North Korea has announced it will launch a missile in the month of December, purportedly to launch a satellite. Is it a Korean missile - or Iranian?
Gordon Chang thinks aloud:
[W]hy launch now? That’s a mystery, but the one reason that should concern us involves Iran. In short, Tehran needs a launch vehicle for the warhead it has been developing, and the North Koreans need a successful test for their best missile customer.
For more than a decade, Pyongyang and Tehran have run what is essentially a joint missile development program. Iranian observers, for instance, were present in the North for all four of its long-range missile tests, those in 1998, 2006, 2009, and this April. Moreover, American intelligence sources indicate Iran tested a North Korean missile for Pyongyang and the North almost certainly provides missile flight-test data to Iran.
In view of these links, it’s no surprise that Iran’s Shahab-3 is based on a North Korean Nodong missile and more advanced Iranian missiles, the Shahab-5 and Shahab-6, appear to be variants of North Korea’ long-range Taepodong models.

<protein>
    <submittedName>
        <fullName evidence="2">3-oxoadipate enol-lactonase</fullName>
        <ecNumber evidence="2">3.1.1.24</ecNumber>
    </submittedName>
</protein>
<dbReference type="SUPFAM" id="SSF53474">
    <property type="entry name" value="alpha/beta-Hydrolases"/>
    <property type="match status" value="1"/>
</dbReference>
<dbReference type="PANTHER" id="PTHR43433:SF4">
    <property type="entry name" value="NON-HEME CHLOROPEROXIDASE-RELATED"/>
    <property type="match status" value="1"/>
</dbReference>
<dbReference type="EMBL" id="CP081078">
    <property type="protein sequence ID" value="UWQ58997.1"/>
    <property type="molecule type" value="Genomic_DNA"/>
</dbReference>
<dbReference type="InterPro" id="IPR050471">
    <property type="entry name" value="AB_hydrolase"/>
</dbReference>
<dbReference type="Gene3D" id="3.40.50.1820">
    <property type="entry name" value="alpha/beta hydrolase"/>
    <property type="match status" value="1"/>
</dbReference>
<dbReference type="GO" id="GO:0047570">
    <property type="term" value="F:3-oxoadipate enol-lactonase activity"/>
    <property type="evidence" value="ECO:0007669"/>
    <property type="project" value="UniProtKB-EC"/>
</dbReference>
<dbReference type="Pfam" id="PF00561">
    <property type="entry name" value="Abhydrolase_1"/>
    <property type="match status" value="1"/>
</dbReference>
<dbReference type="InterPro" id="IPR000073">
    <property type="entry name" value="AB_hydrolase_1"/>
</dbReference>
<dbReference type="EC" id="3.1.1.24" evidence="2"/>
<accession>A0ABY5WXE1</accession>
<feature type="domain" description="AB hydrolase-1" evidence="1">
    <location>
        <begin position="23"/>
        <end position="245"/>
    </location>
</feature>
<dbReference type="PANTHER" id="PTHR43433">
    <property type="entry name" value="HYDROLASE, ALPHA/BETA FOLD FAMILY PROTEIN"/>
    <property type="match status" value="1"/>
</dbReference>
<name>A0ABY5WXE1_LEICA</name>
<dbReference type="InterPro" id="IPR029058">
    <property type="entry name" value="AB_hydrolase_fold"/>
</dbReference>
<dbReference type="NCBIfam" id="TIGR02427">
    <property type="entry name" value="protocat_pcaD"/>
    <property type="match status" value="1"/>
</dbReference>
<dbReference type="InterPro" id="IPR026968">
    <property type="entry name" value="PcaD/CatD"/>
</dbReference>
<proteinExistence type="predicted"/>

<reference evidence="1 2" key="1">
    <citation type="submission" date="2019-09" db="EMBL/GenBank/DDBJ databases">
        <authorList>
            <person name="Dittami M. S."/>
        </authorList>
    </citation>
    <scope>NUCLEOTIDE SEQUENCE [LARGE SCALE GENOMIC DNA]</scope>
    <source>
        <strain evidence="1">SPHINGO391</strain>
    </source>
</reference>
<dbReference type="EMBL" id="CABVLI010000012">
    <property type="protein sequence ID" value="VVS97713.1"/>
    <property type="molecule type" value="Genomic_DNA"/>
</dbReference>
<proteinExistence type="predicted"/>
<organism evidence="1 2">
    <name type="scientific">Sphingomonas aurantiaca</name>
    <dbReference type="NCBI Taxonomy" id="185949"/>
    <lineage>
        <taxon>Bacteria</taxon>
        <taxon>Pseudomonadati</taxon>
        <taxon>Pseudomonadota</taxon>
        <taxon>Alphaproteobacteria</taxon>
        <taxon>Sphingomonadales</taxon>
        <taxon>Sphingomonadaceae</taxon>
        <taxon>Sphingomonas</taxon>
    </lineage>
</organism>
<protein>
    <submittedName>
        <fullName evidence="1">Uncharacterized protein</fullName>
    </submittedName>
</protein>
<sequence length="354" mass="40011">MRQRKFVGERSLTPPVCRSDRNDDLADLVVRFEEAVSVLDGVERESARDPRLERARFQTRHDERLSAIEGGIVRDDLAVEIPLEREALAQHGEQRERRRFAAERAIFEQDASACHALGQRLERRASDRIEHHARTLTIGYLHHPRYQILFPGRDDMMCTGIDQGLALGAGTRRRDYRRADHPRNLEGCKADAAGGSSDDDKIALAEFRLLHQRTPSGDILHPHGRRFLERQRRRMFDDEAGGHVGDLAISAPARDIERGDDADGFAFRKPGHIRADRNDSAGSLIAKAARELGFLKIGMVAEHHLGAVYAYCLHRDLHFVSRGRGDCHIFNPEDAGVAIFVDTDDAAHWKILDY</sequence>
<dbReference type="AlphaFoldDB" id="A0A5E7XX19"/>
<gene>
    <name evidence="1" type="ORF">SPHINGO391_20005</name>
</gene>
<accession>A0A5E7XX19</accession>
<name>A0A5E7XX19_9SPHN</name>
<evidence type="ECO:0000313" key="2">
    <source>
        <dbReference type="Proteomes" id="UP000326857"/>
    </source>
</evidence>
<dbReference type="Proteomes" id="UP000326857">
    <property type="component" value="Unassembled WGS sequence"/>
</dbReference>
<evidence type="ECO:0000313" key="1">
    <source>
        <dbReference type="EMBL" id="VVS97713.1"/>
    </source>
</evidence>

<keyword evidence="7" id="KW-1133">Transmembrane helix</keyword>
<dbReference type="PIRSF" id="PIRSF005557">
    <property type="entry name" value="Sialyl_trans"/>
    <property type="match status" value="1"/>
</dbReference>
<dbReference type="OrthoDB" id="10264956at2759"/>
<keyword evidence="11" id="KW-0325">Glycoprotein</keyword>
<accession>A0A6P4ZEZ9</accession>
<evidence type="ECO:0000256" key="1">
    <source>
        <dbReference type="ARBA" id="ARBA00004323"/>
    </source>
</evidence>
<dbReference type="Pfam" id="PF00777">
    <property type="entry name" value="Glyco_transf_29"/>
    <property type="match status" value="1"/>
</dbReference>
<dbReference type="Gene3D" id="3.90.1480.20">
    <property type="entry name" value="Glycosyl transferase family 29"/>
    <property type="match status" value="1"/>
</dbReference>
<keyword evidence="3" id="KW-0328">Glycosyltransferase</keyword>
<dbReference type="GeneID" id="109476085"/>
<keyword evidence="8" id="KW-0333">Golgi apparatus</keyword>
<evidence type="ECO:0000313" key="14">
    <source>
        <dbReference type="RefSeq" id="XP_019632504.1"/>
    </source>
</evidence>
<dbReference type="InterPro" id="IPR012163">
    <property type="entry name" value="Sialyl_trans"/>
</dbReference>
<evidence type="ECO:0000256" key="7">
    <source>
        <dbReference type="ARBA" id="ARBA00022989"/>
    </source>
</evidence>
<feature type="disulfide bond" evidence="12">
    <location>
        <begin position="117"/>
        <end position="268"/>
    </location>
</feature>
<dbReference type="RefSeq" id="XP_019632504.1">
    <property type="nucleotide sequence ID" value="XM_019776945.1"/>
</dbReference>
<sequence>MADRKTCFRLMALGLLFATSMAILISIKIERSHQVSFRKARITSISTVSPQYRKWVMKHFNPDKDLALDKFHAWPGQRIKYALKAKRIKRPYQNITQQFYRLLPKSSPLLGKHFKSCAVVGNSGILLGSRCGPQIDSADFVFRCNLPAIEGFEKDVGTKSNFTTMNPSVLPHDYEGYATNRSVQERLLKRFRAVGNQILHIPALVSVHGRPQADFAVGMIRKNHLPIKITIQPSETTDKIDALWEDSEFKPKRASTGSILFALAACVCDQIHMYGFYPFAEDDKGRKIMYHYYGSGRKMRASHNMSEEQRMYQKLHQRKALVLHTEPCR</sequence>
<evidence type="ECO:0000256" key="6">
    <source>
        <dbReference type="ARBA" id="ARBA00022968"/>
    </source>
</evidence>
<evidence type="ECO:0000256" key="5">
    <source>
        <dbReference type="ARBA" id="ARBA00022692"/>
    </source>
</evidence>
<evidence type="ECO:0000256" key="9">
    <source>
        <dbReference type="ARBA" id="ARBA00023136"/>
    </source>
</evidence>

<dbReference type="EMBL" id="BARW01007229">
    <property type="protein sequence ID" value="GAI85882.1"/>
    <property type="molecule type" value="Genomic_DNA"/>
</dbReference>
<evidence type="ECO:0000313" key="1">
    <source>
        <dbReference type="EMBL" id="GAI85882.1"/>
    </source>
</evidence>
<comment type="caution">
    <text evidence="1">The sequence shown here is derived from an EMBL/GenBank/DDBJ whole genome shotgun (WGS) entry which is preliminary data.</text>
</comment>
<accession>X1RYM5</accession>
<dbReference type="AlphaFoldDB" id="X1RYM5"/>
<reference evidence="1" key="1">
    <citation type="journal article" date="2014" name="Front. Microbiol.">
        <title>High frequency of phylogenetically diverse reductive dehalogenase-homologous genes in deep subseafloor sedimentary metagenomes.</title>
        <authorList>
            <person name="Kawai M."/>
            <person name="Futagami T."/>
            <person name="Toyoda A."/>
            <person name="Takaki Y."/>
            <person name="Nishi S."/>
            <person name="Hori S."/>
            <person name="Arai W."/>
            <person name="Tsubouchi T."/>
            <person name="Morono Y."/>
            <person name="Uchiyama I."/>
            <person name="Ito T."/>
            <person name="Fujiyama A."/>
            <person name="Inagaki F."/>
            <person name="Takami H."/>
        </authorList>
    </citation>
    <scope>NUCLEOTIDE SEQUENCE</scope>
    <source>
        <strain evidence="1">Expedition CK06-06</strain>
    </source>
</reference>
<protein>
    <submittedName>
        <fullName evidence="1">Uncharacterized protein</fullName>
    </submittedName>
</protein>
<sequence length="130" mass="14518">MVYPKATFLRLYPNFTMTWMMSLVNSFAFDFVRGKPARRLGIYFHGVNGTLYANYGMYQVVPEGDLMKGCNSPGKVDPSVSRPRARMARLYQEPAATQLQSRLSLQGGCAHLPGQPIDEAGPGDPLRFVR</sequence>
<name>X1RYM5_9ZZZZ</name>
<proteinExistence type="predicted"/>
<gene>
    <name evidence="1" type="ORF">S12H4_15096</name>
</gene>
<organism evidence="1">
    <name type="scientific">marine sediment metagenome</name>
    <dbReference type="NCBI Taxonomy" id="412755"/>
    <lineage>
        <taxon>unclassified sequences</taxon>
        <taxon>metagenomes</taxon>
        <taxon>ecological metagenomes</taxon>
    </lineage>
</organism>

Iran has been financing the North Korean program either by purchasing the North’s missiles or by sharing development costs and receiving missiles in return. Tehran’s support explains how a destitute North Korea has the funds to carry on a sophisticated weapons program. In early September the two countries signed a technical cooperation agreement.
More ominously, Japan’s Kyodo News on Sunday reported that Iran started stationing personnel in North Korea in October at a military facility close to the Chinese border. The Iranians, from the Ministry of Defense and associated firms, are there to develop stronger cooperation on missile and nuclear programs, according to an unnamed Western diplomatic source.